Accordingly, Defendants shall provide a supplemental response to Interrogatory No. 7 to indicate whether any of the three expert witnesses they have designated in this case have any contractual, partnership, corporate, or agency relationship with the Defendants in this case ( i.e., Dr. Taylor and the Regents) or with any of the treating physicians, as that phrase is defined in Plaintiff's Interrogatories.

ii. Interrogatory No. 8

Plaintiff's Interrogatory No. 8 states: "Please state every fact concerning any communication related to any aspect of this case between the defendants and any treating physician including the date and time of such communication, the means of such communication and the substance of such communication." (ECF No. 46 at 19:13-15.)

Defendants responded to Interrogatory No. 8 as follows:

Defendants object to this interrogatory on the grounds that it is vague and ambiguous as to the term "treating physicians" and whether that term is meant to refer to treating physicians at UCSD or treating physicians outside of UCSD. Defendants further object to the interrogatory on the grounds that it is overly broad and remote, without reasonable limitation in its scope thereby calling for information which is both burdensome, oppressive and harassing to these Defendants as well as calling for information which is irrelevant and not reasonably calculated to lead to the discovery of admissible evidence. The interrogatory as phrased is not limited to any particular time frame but would presumably refer to the Plaintiff's entire life span of approximately 80 years. Defendants further object to the interrogatory on the grounds that it seeks information which would be privileged from disclosure pursuant to the attorney-client privilege in that the physicians who cared for the Plaintiff at UCSD are employees of The Regents of the University of California and are represented by these parties' attorney of record. If the term "treating physician" refers to physicians outside of UCSD Medical Center, Defendants respond as follows: these Defendants have not had any contact with any non-UCSD treating physician pertaining to the Plaintiff. If the interrogatory were to refer these responding party's attorneys for [sic] record, then the only such treating physician would be Dr. Joshua Brown as his deposition was taken at the Plaintiff's home, and there were communications between Dr. Brown and those who attended the deposition, including the Plaintiff. This information is equally known to the Plaintiff in that he was present during the course of the deposition and has been provided with a copy of the deposition testimony of Dr. Brown. As a consequence, Defendants object to the interrogatory on the grounds that it calls for information which is equally available to the propounding party.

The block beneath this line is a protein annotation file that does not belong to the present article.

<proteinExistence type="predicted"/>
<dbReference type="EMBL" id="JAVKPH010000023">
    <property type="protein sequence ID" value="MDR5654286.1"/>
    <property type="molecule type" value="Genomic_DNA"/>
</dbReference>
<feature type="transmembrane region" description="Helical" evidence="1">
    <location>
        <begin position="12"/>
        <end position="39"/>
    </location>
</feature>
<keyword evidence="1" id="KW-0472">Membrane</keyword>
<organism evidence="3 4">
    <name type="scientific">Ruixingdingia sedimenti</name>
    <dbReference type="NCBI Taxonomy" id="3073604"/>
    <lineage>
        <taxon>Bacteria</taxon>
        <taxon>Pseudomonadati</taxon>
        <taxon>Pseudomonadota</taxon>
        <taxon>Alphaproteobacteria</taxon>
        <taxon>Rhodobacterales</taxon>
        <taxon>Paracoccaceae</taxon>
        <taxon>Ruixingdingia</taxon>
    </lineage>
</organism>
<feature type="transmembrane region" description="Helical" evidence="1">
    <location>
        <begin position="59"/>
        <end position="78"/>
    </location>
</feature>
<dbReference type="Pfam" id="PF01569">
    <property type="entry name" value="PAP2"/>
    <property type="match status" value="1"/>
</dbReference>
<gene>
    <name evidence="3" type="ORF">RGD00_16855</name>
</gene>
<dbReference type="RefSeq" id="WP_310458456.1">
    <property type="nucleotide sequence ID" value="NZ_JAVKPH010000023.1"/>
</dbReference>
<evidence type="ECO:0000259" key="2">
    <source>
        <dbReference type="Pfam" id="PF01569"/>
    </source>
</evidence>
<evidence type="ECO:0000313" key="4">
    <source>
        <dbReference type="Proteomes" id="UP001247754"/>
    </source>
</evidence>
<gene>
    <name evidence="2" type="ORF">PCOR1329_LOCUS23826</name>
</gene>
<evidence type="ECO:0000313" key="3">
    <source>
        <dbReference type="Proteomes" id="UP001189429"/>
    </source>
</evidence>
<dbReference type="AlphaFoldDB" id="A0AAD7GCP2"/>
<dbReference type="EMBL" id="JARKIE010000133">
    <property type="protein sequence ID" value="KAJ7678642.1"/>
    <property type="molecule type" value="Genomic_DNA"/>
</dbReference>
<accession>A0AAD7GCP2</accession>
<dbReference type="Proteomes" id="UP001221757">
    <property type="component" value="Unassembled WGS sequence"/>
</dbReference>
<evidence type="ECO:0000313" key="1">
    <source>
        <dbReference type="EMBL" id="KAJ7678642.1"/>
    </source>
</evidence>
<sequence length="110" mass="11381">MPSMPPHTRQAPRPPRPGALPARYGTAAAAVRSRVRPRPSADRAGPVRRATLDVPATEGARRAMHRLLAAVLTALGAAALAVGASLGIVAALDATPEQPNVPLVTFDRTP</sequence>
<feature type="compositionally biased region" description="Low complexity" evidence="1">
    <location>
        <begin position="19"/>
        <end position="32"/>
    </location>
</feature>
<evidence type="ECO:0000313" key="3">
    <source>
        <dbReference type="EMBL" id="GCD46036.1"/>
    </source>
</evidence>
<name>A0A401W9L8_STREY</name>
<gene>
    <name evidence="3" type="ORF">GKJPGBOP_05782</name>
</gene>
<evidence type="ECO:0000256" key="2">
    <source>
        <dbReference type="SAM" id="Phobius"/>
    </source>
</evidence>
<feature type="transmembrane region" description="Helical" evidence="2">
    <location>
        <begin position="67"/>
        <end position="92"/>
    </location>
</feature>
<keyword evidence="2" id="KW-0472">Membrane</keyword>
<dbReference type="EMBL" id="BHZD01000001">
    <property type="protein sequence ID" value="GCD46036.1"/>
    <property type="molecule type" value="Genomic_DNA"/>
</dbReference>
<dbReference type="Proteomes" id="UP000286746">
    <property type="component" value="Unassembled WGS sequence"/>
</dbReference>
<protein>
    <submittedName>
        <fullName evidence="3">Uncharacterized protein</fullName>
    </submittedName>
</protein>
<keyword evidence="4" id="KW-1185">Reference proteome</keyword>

( Id. at 35:8-36:3.)

As noted above, the term "treating physician" encompasses those physicians at UCSD/Thornton Hospital who treated Plaintiff, and expressly does not include Plaintiff's out-of-state physicians. Thus, Defendants' discussion of Dr. Brown is non-responsive. Additionally, Defendants' objection that the Interrogatory encompasses the entirety of Plaintiff's entire life and seeks irrelevant information is unpersuasive. Interrogatory No. 8 expressly seeks "communications related to any aspect of this case." It is highly unlikely that any communications that occurred between Defendants and treating physicians at UCSD or Thornton Hospital about the underlying facts of this case delved into aspects of Plaintiff's life that are entirely irrelevant to their treatment of Plaintiff and Plaintiff's claims in this case. Rather, to the extent such communications occurred, they almost certainly addressed facts pertinent to this case. Thus, communications between Defendants and treating physicians, as that term is defined by the Interrogatories, are "reasonably calculated to lead to the discovery of admissible evidence." FED. R. CIV. P. 26(b)(1).

Finally, Interrogatory No. 8 is not barred by the attorney-client privilege or the attorney work product doctrine. The parties focus their discussion on whether the attorney-client privilege applies to communications between defense counsel and non-party employees of UCSD who treated Plaintiff. ( See id. at 9:12-16; ECF No. 52 at 19:22-27; ECF No. 52-1 at 2:10-17.) However, Interrogatory No. 8 does not seek disclosure of such communications. Rather, Interrogatory No. 8 is clearly aimed at discovering communications between any Defendant in this case and any treating physician, as that term is defined.[5] In other words, Interrogatory No. 8 seeks communications between Dr. Taylor and any other treating physician at UCSD/Thornton Hospital who treated Plaintiff, as well as any communications between non-party treating physicians at UCSD/Thornton Hospital who treated Plaintiff. The Court need not resolve the parties' dispute as to whether the attorney-client privilege protects against disclosure of defense counsel's communications with UCSD treating physicians, because such communications are not encompassed by Interrogatory No. 8, nor will the Court re-write Interrogatory No. 8 to expand its scope to include these communications. However, the privilege does not extend to communications between, for example, Dr. Taylor and other treating physicians at UCSD or Thornton Hospital made during the course of Plaintiff's treatment. These are the types of communications sought by Interrogatory No. 8, but Defendants did not include in their response whether any such communications exist.